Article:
of specially-picked loved ones. People leave the temple as believers,
but Raistlin recognises the magic involved. The next night he confronts
Judith in her temple, performing the same magical spell she did. I don't
think even Raistlin knew the extent of the giant Kender he created. The
description of the whole process, especially Tasslehoff being rushed by
all the children, was quite funny.
During the ensuing riot, where people
want their money back, Raistlin, Caramon and Kitiria sneak into the back
rooms, and the twins find Judith dead, with Kitiria's knife nearby.
Raistlin is arrested, and a mob takes him from prison to burn him at the
stake! I suppose Raistlin needed to spend some time in prison, to give
him some insight, but it didn't have much impact, since he slept the
whole time away.
I wonder what the point was of Kitiria
getting picked to speak with her dead mother. How did she get picked?
What information did the priests think they gained from her to think she
would be convinced by the performance? I think more importantly Kit
learned some subtle interrogation techniques.
Raistlin is saved, of course, by Caramon
and by Tasslehoff. Tas was great here, as always! He would have liked to
see Raistlin burned to death, as he had never seen something like that
before. But since he had a knife from Lemuel, he thought he should use
it to cut the bonds!
The name of
Belzor seems somehow familiar, but I don't remember it it was ever
mentioned in the Chronicles or Legends. Perhaps that is the charm of
this book, the familiarity that the author brings to the settings and
the characters. It doesn't seem contrived in any way, while seeming like
a true prequel to the Dragonlance Chronicles. While I would have liked
to see more of Raistlin's magical development, I did enjoy the aspect of
the other characters.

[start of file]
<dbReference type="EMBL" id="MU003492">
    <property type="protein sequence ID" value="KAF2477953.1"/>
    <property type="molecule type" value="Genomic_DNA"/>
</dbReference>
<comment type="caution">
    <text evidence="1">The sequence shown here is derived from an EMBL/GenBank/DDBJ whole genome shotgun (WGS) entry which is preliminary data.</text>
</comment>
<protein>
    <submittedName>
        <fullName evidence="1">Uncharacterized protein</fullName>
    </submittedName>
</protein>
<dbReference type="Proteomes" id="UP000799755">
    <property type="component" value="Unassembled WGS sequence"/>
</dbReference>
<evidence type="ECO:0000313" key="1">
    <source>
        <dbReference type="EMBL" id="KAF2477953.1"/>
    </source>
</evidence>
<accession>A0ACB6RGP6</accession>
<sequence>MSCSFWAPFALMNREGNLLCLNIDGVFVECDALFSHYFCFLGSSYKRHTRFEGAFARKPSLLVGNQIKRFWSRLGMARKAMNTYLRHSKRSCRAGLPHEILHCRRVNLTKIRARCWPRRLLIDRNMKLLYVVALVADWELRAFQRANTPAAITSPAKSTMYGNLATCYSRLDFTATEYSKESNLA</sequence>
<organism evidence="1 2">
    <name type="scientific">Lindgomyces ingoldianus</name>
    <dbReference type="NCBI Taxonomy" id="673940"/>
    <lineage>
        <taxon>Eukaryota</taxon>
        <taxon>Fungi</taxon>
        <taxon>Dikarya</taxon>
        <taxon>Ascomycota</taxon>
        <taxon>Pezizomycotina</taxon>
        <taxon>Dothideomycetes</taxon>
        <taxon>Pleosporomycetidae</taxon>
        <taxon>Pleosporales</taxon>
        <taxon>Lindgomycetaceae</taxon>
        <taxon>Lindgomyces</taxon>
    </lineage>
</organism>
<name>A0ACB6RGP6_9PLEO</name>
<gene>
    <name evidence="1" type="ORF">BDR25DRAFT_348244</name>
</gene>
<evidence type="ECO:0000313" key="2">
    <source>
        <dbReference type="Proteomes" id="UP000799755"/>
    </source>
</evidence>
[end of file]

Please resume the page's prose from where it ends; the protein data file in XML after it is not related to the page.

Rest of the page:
The book starts off whimsical, and
continues in that tone whenever talking from Antomodes' point of view.
It also becomes whimsical whenever Kender are being discussed, as they
have quite a unique point of view of the world. From the wizards, we get
to see more of the world, and the name-dropping, from a young Dalamar to
the other elves, Kitiria's future boss, and even the mention of dragons.
It was a lot of fun in that sense.
The end of the companions' tale comes just
before Raistlin's Test, where they each go on their way, and promise to
return in five years. It was a true emotional moment for the group, even
for Tas. I also noted how a very young Tika has already set her eyes on
Caramon, something that would later blossom into romance!
The book was very well written. There were
no real story holes, and the text was interesting -very interesting-
throughout. Being a story that takes fifteen years, some things
necessarily get left out. Compare this to the Dragonlance Chronicles,
which takes three books to get through three seasons. The reader just
gets settled down in one timeframe, when it is time to leave again. Even
so, I thought this book was really good, and I heartily recommend it.
Raistlin's anticlimactic Test, however, brought the rating down a notch,
and as I said, nearly ruined the end of the book. It is certainly not
bad, but definitely didn't feel life-threatening. I do look forward to
the sequel, however, which should describe their mercenary careers,
which will bring them to their abilities as showcased in